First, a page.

My son who is now 19 has severe PFFD with little hip stability.Based on our experiences I would be very cautious about surgery.The surgery that my son had to try and stabilize the hip was complicated,expensive and painful, and unfortunately achieved nothing.

As you say, each case is different,but our approach should have been to seek the best prosthetic managament from the outset.

You can look forward to your child growing up into a wonderful person

Hope this helps

i have no clue what you as a parent are going through right now and its hard because there honestly isnt a "right" or "wrong" answer to it all. i was born with what sounds alot like your son, short femur, short tibia, no fibula, but my ankle is formed but with not full range. i have been doing bone lengthening since i was 4, so 15 years now. we have lengethend 17 inches and have about 5 left. i know for my parents, they said to amputate it before a certain age... my parents didnt want to do that so waited until this all came around... its been tough but we are almost done and i honestly couldnt imagine having the other done. it has been a long process but still had been worth it. if you have any questions, please email me!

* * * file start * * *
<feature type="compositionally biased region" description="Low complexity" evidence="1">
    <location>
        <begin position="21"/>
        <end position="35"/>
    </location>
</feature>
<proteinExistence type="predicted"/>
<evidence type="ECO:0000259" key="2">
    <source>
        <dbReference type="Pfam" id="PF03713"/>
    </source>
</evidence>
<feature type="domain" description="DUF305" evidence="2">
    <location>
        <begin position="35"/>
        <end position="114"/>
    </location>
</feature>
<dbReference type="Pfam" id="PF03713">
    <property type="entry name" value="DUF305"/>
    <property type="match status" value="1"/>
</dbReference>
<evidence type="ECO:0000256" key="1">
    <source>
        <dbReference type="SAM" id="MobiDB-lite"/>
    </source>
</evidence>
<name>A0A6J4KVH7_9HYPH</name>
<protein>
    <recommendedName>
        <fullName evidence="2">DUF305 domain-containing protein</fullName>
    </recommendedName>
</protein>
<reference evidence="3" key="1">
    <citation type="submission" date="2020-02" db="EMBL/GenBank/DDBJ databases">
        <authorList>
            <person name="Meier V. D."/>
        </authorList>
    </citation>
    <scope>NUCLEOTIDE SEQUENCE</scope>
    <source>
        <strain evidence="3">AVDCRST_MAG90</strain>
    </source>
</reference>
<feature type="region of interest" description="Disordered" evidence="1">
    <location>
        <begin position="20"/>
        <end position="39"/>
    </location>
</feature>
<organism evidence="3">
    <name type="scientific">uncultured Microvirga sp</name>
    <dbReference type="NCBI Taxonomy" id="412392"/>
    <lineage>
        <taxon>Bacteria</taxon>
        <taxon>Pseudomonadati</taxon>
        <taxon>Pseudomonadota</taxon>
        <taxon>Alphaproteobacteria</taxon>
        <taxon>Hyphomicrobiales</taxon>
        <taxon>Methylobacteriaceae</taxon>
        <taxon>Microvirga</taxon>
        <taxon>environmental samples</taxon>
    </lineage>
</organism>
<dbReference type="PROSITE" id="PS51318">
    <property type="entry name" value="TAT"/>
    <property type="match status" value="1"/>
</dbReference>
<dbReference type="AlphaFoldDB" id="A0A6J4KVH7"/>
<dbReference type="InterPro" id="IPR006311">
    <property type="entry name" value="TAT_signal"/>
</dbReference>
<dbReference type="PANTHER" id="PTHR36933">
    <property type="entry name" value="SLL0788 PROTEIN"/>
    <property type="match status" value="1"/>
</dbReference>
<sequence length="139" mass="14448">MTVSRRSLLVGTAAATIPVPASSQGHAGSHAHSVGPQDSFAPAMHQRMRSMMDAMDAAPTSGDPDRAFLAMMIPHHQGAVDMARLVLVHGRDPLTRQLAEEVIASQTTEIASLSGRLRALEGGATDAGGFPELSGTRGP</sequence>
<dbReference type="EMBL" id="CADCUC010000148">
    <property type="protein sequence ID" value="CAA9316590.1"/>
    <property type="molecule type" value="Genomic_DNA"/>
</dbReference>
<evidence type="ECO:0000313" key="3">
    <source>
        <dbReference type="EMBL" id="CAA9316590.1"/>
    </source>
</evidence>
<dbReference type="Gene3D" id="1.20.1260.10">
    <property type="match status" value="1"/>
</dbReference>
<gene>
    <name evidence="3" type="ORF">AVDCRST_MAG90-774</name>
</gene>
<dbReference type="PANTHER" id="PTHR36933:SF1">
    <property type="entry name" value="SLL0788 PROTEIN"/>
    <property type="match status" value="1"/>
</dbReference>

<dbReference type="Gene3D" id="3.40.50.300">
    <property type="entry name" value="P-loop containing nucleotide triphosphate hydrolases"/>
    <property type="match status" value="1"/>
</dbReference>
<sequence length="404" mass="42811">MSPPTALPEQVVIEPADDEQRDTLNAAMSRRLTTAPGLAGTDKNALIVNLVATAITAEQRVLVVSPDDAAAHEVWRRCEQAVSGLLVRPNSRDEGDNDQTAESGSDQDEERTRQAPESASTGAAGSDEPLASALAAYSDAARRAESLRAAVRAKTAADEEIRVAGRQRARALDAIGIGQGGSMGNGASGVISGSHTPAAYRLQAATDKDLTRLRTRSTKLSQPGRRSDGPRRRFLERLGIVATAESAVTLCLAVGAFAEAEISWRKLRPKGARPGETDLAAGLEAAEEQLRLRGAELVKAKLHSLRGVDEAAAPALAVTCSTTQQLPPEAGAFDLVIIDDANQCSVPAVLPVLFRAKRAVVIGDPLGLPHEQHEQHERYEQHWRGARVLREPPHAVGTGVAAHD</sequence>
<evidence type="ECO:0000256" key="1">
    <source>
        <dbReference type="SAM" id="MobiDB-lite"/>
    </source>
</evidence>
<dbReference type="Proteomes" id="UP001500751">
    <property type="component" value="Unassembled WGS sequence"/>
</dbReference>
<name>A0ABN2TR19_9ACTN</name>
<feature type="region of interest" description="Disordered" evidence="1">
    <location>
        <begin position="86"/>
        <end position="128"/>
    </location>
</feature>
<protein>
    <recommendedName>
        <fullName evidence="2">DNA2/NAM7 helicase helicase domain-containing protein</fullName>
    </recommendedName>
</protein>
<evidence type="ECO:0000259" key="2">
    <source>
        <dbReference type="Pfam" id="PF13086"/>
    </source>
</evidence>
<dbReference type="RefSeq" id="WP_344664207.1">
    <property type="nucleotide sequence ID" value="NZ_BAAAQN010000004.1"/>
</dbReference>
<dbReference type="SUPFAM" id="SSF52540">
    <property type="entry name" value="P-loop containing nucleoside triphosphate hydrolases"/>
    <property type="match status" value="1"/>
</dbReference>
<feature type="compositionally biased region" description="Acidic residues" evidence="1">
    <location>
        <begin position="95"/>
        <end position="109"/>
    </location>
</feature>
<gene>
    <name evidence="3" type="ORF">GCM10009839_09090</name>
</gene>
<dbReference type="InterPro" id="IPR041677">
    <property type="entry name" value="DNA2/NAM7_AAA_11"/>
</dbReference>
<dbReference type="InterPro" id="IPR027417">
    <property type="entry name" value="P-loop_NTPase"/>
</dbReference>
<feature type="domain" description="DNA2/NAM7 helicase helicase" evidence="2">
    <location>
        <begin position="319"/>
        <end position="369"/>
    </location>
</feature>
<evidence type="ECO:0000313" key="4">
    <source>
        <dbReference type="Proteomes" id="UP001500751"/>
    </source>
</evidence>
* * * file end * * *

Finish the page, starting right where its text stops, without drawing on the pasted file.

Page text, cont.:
Paige - my daughter (Lisa) hears the same message regarding amputation when she visits Shriner's with her 2 year old son (Damian). Personally I think it simply makes their job easier for building the prosthesis. Lisa will not allow the amputation for the same reasons you mention in your message. We both feel technology is advancing and don't want to do anything so drastic that we'll regret later. Van Ness Rotation is also out of our conversations - absolutely not an option she wants to consider. Shriner's does a good job with fitting Damian. He moves around very well whether he has the prosthesis on or off. Damian's discrepancy is large - he's missing about 75% of his femur and we've been told lengthening would not be an option. The prosthesis gives him just what he needs for walking and running and if he doesn't want to wear it he simply takes it off and "walks" without it. Stick with your gut feeling on what you feel is best for you and Landon.

(Ironically my 19 year old son is named Landon!)